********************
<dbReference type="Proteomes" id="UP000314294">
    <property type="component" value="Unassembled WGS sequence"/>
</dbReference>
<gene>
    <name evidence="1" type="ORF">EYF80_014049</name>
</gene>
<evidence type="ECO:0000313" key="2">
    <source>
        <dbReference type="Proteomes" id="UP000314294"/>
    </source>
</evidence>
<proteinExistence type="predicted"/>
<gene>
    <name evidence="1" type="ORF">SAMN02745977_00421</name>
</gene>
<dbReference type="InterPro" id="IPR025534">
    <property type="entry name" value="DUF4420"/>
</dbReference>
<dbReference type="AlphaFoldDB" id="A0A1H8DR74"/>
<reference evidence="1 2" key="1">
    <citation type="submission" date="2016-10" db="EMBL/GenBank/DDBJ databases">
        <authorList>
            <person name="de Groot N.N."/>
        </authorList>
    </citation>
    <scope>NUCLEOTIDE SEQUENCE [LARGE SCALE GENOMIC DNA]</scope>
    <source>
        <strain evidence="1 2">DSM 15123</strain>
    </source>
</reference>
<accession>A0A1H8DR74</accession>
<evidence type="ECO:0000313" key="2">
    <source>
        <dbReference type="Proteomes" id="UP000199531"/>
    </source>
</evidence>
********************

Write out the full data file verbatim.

<dbReference type="Proteomes" id="UP000314294">
    <property type="component" value="Unassembled WGS sequence"/>
</dbReference>
<gene>
    <name evidence="1" type="ORF">EYF80_014049</name>
</gene>
<evidence type="ECO:0000313" key="2">
    <source>
        <dbReference type="Proteomes" id="UP000314294"/>
    </source>
</evidence>
<proteinExistence type="predicted"/>
<gene>
    <name evidence="1" type="ORF">SAMN02745977_00421</name>
</gene>
<dbReference type="InterPro" id="IPR025534">
    <property type="entry name" value="DUF4420"/>
</dbReference>
<dbReference type="AlphaFoldDB" id="A0A1H8DR74"/>
<reference evidence="1 2" key="1">
    <citation type="submission" date="2016-10" db="EMBL/GenBank/DDBJ databases">
        <authorList>
            <person name="de Groot N.N."/>
        </authorList>
    </citation>
    <scope>NUCLEOTIDE SEQUENCE [LARGE SCALE GENOMIC DNA]</scope>
    <source>
        <strain evidence="1 2">DSM 15123</strain>
    </source>
</reference>
<accession>A0A1H8DR74</accession>
<evidence type="ECO:0000313" key="2">
    <source>
        <dbReference type="Proteomes" id="UP000199531"/>
    </source>
</evidence>